These just aren't even close to being about the same thing. If he had said that those who oppose his mission with the Trade Federation are helping the Trade Federation, that would be closer, though it's not even really close enough. To be more exact, he wouldn't have been going there to slaughter them in cold blood but to neutralize the threat in what one would hope wouldn't have to be so destructive a manner, keeping as many alive as possible. If it were parallel to Bush's statement, it wouldn't be about himself. It would be about the Trade Federation terrorists with respect to the Republic.

I think what Lucas is presenting Anakin becoming is a kind of black and white thinker. However, it's not the kind of black and white thinker some of Lucas' critics have assumed him to be talking about. It's not the denial of relativism. The Sith can't be about that. Palpatine uses relativistic arguments to win Anakin over. The black and white thinking he's exhibiting can't be opposed to that. What's fairly obvious from the context is that Anakin sees Obi-Wan trying to have it both ways. He wants to say he's Anakin's friend while opposing what Anakin does. He wants to say he cares about Anakin and wants the best for him, but he doesn't want to help Anakin achieve what he desires. He wants to say he respects Anakin's abilities as a Jedi but is aligned with those Jedi who won't give Anakin the title of Master. He wants to pretend everything is fine, but there he is coming off the ship once it's clear that Padme has turned against him. You can't pretend you're with me when your actions demonstrate how opposed to everything I'm doing.

In one sense Anakin is saying what people often say to Christians who view homosexuality as a corruption of the God-given gift of sexuality. Christians say they love the sinner but hate the sin. A more careful way to say what they mean is that they want the best for people who are gay but don't believe continuing in the gay lifestyle or affirming their homosexuality as good is really what's best for them. Most people who don't agree with this moral view will say that they show by their moral views that they don't really care about gay people. That's what Anakin is doing here. This sort of black and white thinking doesn't allow someone to care deeply about someone while opposing how they've been defining themselves and how they've been aligning themselves. It doesn't allow distinguishing between someone's being and value and someone's trajectory.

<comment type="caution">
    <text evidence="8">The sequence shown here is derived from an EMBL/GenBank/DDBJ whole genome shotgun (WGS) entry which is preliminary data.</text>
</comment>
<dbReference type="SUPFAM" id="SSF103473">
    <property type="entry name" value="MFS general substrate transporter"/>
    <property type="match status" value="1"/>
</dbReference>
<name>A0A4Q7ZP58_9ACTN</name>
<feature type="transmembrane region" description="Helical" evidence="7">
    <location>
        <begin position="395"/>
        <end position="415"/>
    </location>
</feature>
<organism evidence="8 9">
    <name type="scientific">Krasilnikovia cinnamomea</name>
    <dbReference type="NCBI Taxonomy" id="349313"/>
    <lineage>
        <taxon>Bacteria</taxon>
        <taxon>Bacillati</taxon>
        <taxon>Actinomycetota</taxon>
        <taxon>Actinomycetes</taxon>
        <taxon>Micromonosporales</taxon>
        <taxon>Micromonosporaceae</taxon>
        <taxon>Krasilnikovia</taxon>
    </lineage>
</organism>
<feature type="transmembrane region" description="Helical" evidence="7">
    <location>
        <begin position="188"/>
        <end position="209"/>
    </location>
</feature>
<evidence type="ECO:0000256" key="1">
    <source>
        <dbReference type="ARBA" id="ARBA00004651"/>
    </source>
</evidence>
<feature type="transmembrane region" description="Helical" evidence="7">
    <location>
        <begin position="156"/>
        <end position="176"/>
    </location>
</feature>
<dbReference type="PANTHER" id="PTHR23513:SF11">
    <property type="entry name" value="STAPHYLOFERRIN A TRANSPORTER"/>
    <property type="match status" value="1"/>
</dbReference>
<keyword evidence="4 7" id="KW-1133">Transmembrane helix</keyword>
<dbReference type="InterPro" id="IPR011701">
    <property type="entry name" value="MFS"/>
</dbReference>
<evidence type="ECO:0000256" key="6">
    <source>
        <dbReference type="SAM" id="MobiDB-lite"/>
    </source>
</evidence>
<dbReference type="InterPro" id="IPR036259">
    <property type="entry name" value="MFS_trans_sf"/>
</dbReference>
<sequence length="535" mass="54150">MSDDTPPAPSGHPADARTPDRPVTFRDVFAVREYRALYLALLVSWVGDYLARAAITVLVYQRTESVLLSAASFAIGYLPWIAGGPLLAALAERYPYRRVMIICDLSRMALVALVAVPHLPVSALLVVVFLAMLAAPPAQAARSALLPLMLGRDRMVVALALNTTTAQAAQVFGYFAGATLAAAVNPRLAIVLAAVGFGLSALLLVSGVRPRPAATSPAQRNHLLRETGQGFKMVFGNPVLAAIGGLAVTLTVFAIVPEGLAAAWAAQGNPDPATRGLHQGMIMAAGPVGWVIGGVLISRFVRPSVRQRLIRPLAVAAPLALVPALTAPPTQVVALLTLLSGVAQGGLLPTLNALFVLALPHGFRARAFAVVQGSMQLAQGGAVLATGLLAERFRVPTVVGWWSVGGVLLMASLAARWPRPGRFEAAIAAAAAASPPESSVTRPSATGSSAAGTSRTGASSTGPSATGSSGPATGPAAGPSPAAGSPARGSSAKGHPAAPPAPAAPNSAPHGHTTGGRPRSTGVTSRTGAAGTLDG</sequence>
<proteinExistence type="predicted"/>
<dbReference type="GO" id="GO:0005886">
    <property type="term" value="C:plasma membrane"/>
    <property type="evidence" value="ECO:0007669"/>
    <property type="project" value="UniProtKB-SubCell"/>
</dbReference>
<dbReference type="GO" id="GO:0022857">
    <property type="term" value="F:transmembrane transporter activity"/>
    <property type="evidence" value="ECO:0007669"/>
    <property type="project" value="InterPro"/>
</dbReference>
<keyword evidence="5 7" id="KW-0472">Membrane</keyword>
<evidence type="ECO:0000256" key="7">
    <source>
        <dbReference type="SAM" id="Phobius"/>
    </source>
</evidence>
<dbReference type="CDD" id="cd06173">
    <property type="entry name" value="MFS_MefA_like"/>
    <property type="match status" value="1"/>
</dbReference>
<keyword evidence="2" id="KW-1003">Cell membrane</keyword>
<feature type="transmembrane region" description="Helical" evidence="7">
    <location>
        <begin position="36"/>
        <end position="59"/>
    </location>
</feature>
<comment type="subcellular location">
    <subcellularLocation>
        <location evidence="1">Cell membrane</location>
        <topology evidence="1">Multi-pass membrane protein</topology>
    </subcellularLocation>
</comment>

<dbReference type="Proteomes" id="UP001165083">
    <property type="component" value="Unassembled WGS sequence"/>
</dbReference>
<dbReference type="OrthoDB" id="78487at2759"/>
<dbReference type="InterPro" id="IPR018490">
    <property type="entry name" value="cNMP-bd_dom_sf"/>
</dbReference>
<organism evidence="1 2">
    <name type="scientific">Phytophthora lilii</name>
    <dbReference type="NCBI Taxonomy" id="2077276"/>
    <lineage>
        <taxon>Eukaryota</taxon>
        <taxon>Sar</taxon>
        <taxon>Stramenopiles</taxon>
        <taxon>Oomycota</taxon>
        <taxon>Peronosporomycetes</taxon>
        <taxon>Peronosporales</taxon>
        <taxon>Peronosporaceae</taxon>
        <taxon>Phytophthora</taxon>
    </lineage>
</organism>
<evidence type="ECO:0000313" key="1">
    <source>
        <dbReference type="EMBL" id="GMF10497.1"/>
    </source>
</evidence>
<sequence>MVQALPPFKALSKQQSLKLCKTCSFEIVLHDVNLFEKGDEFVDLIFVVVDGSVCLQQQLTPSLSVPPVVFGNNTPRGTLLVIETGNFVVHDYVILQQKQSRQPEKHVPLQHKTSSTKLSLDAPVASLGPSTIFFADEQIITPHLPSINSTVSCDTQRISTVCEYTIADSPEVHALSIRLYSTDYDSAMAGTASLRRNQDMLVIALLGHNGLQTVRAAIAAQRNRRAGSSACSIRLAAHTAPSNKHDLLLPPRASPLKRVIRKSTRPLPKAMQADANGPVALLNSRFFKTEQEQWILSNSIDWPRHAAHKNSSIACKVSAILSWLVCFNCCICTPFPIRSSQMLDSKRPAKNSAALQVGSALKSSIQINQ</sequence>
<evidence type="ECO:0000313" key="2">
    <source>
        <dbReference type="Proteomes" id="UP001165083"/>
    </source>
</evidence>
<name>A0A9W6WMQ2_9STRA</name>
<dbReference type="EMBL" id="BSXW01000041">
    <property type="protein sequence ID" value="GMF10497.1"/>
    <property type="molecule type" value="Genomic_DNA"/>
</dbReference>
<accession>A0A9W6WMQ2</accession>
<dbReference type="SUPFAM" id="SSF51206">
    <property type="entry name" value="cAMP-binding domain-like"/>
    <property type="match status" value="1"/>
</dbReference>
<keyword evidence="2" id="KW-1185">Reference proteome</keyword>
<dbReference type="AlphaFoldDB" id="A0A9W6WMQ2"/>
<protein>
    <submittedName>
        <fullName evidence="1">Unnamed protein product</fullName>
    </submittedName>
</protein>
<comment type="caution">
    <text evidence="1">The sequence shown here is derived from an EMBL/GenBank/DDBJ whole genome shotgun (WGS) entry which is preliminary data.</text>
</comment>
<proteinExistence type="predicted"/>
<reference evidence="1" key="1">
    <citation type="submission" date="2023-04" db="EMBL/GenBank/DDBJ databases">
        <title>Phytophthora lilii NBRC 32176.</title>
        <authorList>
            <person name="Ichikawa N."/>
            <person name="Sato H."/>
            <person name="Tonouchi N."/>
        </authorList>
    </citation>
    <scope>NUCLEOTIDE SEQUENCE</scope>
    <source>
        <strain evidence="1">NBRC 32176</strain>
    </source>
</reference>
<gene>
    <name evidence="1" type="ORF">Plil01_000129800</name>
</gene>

Anakin says to Obi-Wan that if he's going to oppose his trajectory, then he's opposing him. The Sith mentality is to link one's goal of achieving power and pursuing the passions with one's very identity. So when Obi-Wan says that only the Sith deal in absolutes, what do you think he's referring to? Even aside from my point (see the last post) that relativism and absolutism aren't opposites but on different axes, this interpretation of Obi-Wan makes no sense and reveals more about the interpreter and the interpreter's willingness to make anything be about their own issues.

Does it sound, given this context, as if Obi-Wan would be affirming moral relativism? Can the Jedi perspective even allow that with their absolute opposition to pursuing the passions and their absolute opposition to use of the dark side? Much more obvious given the placement of that line in the overall dialogue is that Obi-Wan says that only the Sith deal in that kind of absolute thinking, the kind of black and white thinking, that Anakin had just been engaging in. That wasn't an opposition to relativism, and it wasn't Kantian moral absolutism either, according to which something wrong is wrong no matter the context. It was this identification of those who oppose what he's doing as opposing him. It's simply not the case that there are absolute lines with respect to your attitude toward someone. You can be really committed to someone while criticizing them. The Jedi know that. The Sith won't tolerate such careful distinctions in moral evaluation.